“I called my parents straight away, straight on FaceTime to the family, let them all know and they were stoked, over the moon. I just felt like I belonged there at that time when I was at that training. It wasn’t any shock or scared, just played rugby and felt like I belonged.”

He does. Coventry are nearing the end of their second season with Pellegrini as conductor. Eleven wins in 16 games has them second only to leaders Ealing and their latest assignment is this Sunday’s trip up the road to Nottingham. “We’re on a roll at the moment, we had a few good wins lately. It’s going good the moment. Hopefully, it will finish well,” he enthused.

“There are so many talented players in the Championship. At Cov in the last year, you have seen four move onto the Prem, a couple have gone over to France and whatnot, America, San Diego. There is so much talent and the rugby is really good to watch. You see all the weekly highlights and some of the stuff that goes on, it’s just good rugby to watch.

“Especially at Cov, the fans are unreal. It’s just a great atmosphere, a great vibe around it. It’s so good. The crowd just builds every time. The more we win, the louder they get. They are packing it out almost every week now and they love it, we love it. The more people that are there the atmosphere is unreal. It’s so close to the ground you can definitely feel it when you are on the field.”

What’s next for Pellegrini? “I’m under contract at Cov for the next season. I do have a clause to get out if other clubs are interested, but for next year I will be here.” He likes the area. “I’m not as tanned, a lot more white. I don’t think much has changed, just miss home a bit.

“I did play a bit of golf but got a bit injured so I had to take a step back. I used to play a lot. It’s a bit harder now compared to back in Oz but I try and play now and then. I had got pretty good to be fair. The lowest I played off was six or seven.

“The fam got up last year at Christmas and were here for a month. They got to watch a few games which was really good. I have got a few mates that live in London as well so they come up and get to a game when they can, which is nice.”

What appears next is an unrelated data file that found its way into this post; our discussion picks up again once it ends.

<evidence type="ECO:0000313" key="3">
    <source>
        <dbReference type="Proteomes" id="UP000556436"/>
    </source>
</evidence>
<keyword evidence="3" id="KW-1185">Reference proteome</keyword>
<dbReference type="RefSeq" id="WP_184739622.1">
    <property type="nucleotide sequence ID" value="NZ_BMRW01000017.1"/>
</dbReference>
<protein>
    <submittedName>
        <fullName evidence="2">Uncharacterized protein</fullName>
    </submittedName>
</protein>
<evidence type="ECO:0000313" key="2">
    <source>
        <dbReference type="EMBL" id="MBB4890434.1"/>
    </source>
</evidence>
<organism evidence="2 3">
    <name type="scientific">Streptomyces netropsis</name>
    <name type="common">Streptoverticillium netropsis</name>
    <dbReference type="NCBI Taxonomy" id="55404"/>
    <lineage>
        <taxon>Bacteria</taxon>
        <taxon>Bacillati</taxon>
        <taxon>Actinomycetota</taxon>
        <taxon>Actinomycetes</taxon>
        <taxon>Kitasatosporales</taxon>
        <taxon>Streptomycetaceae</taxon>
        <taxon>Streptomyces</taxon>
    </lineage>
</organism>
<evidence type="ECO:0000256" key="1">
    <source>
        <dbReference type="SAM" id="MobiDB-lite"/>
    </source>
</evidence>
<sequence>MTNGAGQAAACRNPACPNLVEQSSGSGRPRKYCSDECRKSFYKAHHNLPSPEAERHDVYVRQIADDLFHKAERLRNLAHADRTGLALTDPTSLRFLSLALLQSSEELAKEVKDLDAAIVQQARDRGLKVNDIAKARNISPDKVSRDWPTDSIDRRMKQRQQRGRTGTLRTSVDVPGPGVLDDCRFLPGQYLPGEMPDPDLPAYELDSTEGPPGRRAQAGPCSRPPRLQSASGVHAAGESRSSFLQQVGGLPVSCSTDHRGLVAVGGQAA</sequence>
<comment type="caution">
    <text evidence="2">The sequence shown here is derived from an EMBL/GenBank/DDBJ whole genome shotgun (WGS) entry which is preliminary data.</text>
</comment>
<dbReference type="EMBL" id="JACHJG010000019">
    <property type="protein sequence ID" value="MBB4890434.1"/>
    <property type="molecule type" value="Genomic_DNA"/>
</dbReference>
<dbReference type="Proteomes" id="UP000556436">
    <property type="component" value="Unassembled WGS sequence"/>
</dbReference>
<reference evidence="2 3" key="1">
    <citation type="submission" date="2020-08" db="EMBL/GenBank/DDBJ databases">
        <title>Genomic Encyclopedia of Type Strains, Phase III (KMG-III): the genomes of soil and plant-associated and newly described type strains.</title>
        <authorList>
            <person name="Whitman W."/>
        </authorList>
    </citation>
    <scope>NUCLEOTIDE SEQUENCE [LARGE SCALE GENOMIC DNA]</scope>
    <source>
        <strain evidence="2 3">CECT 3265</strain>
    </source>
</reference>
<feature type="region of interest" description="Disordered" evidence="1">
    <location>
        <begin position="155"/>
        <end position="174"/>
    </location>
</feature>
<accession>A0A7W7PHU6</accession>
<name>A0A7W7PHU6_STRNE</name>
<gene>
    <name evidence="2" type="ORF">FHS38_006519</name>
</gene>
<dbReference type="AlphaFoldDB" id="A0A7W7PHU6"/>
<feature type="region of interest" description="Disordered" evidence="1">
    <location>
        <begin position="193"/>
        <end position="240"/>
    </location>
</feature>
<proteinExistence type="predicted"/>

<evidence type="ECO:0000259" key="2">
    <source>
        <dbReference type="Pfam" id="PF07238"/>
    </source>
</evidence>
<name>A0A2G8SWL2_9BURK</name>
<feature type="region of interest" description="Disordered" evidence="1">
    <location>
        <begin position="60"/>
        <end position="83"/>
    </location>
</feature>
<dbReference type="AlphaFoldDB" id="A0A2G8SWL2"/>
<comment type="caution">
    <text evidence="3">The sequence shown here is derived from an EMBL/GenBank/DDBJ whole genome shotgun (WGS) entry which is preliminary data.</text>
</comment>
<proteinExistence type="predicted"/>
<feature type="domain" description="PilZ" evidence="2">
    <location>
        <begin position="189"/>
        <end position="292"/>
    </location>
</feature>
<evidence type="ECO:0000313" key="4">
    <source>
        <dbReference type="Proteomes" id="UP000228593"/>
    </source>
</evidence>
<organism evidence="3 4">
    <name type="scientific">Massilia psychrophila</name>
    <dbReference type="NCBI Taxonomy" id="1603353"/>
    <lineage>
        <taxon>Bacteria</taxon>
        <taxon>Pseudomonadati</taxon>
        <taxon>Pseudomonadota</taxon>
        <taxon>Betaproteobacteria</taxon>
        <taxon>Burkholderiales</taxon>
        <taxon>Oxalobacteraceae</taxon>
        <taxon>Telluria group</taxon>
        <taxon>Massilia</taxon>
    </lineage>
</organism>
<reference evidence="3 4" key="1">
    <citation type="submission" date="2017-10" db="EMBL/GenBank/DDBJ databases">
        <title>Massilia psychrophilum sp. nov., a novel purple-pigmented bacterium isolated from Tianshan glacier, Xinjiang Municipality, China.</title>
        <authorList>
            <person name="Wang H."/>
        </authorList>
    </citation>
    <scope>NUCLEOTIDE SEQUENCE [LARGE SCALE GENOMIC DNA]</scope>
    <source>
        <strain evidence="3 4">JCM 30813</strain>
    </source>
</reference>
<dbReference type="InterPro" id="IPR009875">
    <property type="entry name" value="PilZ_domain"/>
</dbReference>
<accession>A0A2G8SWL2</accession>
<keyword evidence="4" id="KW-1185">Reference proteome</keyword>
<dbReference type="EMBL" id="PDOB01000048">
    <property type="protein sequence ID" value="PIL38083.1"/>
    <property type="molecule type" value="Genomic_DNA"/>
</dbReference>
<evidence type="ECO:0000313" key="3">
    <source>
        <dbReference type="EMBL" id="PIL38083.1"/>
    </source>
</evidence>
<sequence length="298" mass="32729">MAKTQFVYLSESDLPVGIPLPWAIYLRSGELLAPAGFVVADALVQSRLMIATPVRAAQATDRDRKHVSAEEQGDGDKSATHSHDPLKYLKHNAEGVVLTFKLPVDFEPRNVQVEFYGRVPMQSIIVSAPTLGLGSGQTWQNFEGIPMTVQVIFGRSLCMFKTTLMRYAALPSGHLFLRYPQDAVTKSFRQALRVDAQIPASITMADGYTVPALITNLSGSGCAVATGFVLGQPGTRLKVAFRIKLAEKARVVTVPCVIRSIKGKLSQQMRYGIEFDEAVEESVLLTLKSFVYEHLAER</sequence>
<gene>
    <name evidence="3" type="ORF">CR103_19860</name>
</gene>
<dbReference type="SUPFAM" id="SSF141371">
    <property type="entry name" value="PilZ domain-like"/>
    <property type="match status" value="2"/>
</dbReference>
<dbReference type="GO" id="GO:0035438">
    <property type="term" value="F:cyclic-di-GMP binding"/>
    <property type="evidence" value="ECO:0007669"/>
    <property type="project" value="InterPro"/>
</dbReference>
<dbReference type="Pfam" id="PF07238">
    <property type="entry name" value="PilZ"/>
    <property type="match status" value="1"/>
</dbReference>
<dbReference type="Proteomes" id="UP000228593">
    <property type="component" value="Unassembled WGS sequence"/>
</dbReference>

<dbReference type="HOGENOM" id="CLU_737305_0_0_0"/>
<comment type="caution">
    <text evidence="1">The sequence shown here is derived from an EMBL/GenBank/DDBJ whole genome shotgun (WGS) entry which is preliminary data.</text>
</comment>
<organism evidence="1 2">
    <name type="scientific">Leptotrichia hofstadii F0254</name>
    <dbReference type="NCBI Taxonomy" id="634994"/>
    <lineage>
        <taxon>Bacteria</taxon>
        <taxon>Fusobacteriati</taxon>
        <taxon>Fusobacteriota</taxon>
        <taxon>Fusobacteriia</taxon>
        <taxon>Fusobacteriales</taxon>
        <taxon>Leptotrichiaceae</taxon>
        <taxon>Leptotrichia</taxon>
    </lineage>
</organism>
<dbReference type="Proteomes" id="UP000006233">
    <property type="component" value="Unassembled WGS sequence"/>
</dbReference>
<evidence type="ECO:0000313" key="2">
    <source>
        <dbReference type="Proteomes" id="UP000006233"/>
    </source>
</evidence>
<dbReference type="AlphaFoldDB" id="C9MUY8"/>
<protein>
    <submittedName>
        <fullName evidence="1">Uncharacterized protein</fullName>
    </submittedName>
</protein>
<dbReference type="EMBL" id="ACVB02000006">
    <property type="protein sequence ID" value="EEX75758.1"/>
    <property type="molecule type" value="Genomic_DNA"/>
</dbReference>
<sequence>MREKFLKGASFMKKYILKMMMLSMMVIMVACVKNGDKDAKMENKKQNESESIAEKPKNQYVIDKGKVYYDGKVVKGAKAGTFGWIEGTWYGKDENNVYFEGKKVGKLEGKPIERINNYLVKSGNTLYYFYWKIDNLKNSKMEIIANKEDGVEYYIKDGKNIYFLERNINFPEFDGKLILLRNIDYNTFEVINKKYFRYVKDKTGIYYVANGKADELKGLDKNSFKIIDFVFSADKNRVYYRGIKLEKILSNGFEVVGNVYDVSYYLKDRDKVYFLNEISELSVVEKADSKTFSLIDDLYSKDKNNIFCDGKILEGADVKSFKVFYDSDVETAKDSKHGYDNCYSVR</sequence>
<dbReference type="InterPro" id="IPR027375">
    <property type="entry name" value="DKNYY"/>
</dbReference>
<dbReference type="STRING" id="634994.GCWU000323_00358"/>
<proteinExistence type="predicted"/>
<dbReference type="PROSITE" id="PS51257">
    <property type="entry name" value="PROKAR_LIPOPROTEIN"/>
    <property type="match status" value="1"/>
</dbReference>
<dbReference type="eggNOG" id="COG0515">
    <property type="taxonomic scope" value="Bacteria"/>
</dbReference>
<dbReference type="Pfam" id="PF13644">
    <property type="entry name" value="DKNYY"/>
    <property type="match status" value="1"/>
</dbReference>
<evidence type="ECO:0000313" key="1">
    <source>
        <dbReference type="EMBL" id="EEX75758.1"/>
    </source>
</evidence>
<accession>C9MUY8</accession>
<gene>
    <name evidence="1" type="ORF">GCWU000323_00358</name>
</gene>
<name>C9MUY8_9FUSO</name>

That all sounds very wholesome. He signed off by delivering an uplifting message for any player stuck in a bottleneck and feeling their career isn’t going places. “Basically, just take risks. Just back yourself. I kind of always believed I would be playing rugby in the future.

“I couldn’t see myself doing anything else, to be honest. I just always thought I would be a rugby player and just when opportunities come you have just got to take those risks even if you don’t think it might be the right decision. Just back yourself and believe.”

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Jon 23 hours ago
Why Sam Cane's path to retirement is perfect for him and the All Blacks

> It would be best described as an elegant solution to what was potentially going to be a significant problem for new All Blacks coach Scott Robertson. It is a problem the mad population of New Zealand will have to cope with more and more as All Blacks are able to continue their careers in NZ post RWCs. It will not be a problem for coaches, who are always going to start a campaign with the captain for the next WC in mind. > Cane, despite his warrior spirit, his undoubted commitment to every team he played for and unforgettable heroics against Ireland in last year’s World Cup quarter-final, was never unanimously admired or respected within New Zealand while he was in the role. Neither was McCaw, he was considered far too passive a captain and then out of form until his last world cup where everyone opinions changed, just like they would have if Cane had won the WC. > It was never easy to see where Cane, or even if, he would fit into Robertson’s squad given the new coach will want to be building a new-look team with 2027 in mind. > Cane will win his selections on merit and come the end of the year, he’ll sign off, he hopes, with 100 caps and maybe even, at last, universal public appreciation for what was a special career. No, he won’t. Those returning from Japan have already earned the right to retain their jersey, it’s in their contract. Cane would have been playing against England if he was ready, and found it very hard to keep his place. Perform, and they keep it however. Very easy to see where Cane could have fit, very hard to see how he could have accomplished it choosing this year as his sabbatical instead of 2025, and that’s how it played out (though I assume we now know what when NZR said they were allowing him to move his sabbatical forward and return to NZ next year, they had actually agreed to simply select him for the All Blacks from overseas, without any chance he was going to play in NZ again). With a mammoth season of 15 All Black games they might as well get some value out of his years contract, though even with him being of equal character to Richie, I don’t think they should guarantee him his 100 caps. That’s not what the All Blacks should be about. He absolutely has to play winning football.